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Thursday, January 22, 2009

Arizona County Says Goodbye to Speed Cameras

Could this be a sign of more to come? The sherif of Pinal County, Arizona, has recommended to the county government that it end it's contract with Redflex, one of the main suppliers of speed cameras to jurisdictions across the country.

The Arizona Republic reports that Sheriff Paul Babeu dismissed the cameras effectiveness in reducing speeds on area roads, and even noted that in some cases, the camers made road conditions worse.

"I'm against photo speed enforcement completely,' Babeu said, walking the three-member panel through a detailed PowerPoint presentation. 'Here in Pinal, it's failed miserably.'

"Babeu said speed cameras created dangerous road conditions and offered little financial benefit for the county. He plans to boost traffic enforcement through additional manpower."

Perhaps the most interesting revelation in this story is the lack of profit for the Arizona county, and the resistance of motorists to paying tickets issued to their vehicles, regardless of who was behind the wheel at the time of the infraction.

He reported Wednesday that the two cameras were activated 11,416 times from September 2007 through last month. Of those activations, 7,290 resulted in citations, but only 3,711 were paid, according to The Republic.

"Babeu said most of the total $134,199.43 in fines and fees from the paid citations covered administrative and operational costs, leaving the county with a net profit of $12,391.58 that Babeu dismissed as paltry.

"Moreover, Babeu said, total motor-vehicle accidents increased by 16 percent in the same time period, and fatal collisions in the Queen Creek area doubled from three to six.

"The sheriff said he couldn't be certain that speed cameras were to blame for the crashes, but he believes they were a factor."

A growing number of jurisdictions in my own, Maryland, are installing speed cameras, evidently hoping to make a killing off of motorists who essentially have no way to combat the devices. Because the units cannot identify the individual driver and issue a ticket to that person, the only way to generate revenue is to give the vehicle owner the ticket.

That violates the presumption of innocence and is the Achilles Heel of automated, vehicle-focused traffic enforcement technology, at least in my humble opinion. I think it's only a matter of time before a federal judge says this racket has got to stop.

Wednesday, January 7, 2009

Hybrid Sales Plunged 33 Percent In 08

Wait a minute, gas hit and in some places exceeded $4 a gallon last summer, right? And everybody was proclaiming the end of the SUV and the commencement of the Age of Aquarius, I mean, of the Hybrid on America roads, too.

So why did hybrid market share dip from three percent of all sales to just two percent of the total? As ESPN's Chris Berman might say - Whaaaatttttt?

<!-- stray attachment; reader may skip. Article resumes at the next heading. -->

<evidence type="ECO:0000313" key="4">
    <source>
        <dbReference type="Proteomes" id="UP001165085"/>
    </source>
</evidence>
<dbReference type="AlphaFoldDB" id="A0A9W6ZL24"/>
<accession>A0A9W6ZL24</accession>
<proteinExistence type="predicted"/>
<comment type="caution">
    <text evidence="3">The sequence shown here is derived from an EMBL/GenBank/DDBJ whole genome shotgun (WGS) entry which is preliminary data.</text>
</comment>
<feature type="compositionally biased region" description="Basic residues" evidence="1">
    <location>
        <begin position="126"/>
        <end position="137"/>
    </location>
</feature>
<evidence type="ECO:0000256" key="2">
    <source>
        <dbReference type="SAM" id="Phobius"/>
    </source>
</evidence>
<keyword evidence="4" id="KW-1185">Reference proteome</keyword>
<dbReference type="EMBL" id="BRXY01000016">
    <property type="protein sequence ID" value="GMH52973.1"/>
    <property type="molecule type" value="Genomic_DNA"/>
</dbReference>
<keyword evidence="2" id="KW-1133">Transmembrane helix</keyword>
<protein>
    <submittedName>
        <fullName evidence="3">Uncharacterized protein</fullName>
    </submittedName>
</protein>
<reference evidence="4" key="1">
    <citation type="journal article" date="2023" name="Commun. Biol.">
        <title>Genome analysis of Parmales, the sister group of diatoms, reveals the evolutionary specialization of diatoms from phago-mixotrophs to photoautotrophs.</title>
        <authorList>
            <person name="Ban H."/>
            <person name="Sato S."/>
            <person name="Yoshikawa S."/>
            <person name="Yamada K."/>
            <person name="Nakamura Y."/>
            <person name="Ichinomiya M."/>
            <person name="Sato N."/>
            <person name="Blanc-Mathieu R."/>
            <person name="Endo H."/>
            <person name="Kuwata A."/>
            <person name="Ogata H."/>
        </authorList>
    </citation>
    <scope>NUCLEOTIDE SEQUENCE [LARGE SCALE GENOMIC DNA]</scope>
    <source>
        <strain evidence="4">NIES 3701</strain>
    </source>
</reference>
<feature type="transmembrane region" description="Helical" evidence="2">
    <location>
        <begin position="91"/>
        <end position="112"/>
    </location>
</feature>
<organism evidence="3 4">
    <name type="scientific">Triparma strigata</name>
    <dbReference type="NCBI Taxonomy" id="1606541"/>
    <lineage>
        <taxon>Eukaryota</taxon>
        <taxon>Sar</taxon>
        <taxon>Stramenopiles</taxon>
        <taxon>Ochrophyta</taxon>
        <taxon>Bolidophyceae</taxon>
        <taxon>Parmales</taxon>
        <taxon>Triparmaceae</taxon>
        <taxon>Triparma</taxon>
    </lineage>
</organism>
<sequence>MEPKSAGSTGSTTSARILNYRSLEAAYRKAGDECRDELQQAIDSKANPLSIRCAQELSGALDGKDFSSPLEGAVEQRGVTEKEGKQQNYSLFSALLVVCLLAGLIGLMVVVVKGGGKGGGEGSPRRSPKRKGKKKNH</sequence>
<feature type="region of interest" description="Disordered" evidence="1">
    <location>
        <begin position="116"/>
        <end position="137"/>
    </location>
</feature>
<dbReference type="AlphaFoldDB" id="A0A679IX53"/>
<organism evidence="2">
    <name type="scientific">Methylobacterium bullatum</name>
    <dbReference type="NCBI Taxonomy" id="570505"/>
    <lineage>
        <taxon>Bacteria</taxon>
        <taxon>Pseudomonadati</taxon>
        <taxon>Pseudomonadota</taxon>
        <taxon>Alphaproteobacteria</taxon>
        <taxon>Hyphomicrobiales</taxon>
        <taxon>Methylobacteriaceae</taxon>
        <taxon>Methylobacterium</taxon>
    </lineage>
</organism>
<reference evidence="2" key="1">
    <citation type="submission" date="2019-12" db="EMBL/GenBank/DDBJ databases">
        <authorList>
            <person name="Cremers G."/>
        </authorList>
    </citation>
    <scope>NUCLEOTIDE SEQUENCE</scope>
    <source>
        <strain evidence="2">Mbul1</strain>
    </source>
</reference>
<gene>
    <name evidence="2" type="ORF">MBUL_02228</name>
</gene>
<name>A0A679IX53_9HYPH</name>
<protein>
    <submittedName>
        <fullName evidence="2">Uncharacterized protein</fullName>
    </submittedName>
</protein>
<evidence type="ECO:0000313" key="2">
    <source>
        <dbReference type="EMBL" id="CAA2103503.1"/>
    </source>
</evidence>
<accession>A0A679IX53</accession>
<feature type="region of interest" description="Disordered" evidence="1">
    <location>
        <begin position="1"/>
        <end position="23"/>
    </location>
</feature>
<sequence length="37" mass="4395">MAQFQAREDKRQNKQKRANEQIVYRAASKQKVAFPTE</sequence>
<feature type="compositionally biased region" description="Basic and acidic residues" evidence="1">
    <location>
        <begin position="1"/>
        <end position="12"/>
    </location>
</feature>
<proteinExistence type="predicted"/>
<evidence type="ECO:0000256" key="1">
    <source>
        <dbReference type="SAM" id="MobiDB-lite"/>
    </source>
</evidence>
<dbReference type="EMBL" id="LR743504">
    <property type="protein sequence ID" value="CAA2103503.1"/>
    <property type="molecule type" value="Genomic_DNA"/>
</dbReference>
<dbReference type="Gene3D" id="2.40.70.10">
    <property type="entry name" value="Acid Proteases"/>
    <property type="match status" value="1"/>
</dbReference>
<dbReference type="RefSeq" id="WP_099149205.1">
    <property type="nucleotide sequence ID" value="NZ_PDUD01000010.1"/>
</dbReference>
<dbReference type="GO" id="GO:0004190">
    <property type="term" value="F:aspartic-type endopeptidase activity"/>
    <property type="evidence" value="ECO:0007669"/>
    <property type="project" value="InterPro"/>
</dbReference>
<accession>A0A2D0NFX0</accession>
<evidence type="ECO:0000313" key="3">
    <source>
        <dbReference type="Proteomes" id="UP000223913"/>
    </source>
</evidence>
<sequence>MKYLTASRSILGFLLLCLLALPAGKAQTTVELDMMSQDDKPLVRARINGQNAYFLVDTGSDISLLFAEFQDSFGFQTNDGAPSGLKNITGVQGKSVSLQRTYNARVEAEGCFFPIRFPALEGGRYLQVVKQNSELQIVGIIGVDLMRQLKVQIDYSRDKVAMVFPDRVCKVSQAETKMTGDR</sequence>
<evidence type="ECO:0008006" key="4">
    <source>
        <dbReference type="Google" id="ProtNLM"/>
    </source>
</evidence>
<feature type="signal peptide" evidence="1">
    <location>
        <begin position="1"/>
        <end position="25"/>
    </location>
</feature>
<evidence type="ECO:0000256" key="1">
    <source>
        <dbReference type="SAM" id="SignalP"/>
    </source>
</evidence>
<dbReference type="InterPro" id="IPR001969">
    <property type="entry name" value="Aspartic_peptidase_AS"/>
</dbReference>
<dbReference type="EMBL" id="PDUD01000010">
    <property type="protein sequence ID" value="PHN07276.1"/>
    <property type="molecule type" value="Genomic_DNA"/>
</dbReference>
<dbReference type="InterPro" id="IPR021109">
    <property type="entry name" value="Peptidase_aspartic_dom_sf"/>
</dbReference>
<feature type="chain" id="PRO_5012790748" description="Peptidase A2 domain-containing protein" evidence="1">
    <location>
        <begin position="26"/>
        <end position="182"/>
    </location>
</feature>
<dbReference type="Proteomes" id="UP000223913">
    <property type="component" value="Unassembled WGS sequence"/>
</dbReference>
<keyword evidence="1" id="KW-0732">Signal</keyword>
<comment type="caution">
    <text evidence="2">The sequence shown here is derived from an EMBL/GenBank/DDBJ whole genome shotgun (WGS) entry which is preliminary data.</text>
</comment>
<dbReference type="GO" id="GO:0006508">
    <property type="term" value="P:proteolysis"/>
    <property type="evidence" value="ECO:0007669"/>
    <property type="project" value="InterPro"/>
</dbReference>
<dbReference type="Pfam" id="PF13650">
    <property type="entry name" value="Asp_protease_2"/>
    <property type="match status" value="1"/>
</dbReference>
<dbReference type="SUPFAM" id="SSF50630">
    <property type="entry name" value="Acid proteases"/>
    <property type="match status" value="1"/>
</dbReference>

Henry Payne at NRO has details on what may well be the most counter-intuitive data trend of the year just past:

"For the year, hybrid sales as a percentage of the market sunk below 2 percent with sales of just 17,000 units — a significant decline from a high of 3 percent in the summer of 2007. That’s a long way from Barack Obama’s campaign promise that 'we will get one million 150-mile-per-gallon plug-in hybrids on our roads within six years.'”

So, will the new chief executive and his top White House environmental advisor, former EPA director Carol Browner, dare to try forcing consumers to buy what Washington thinks they should buy? Or maybe they'll just do what the enviro-whackos have wanted to do all along - ban private autos entirely and make everybody herd onto mass transit cattle cars.

Those are the old reliable tactics of the folks Browner rubs elbows with at the Socialist International's Commission for a Sustainable World Society. Just makes you feel all warm and cuddly knowing how "sustainable" we'll all be, doesn't it?

Oh, you didn't know Browner was a member of SI? Go here and check it out. These are the people who really seriously believe that they know better than we do how each of us should live our individual lives. Which reminds me of something Ronald Reagan asked in 1981:

"If no one among us is capable of governing himself, then who among us has the capacity to govern someone else?"

Saturday, January 3, 2009

Lose Your Job, Give Back Our Hyundai

Hyundai has an interesting new warranty option that allows some buyers to return a vehicle they purchased within the previous year if they lose their income. The program is subject to a number of qualifications. Here's how Hyundai describes it:

The Hyundai Assurance Program, the first of its kind for an automaker in the U.S. auto industry, allows consumers to walk away from a financing obligation when certain adverse life events occur, providing protection from financial shortfalls that arise from vehicle depreciation (negative equity) up to $7,500.

"The Hyundai Assurance Program compliments America’s Best Warranty as standard protection on new vehicles financed or leased from a participating Hyundai dealer, and supplements all existing consumer incentives.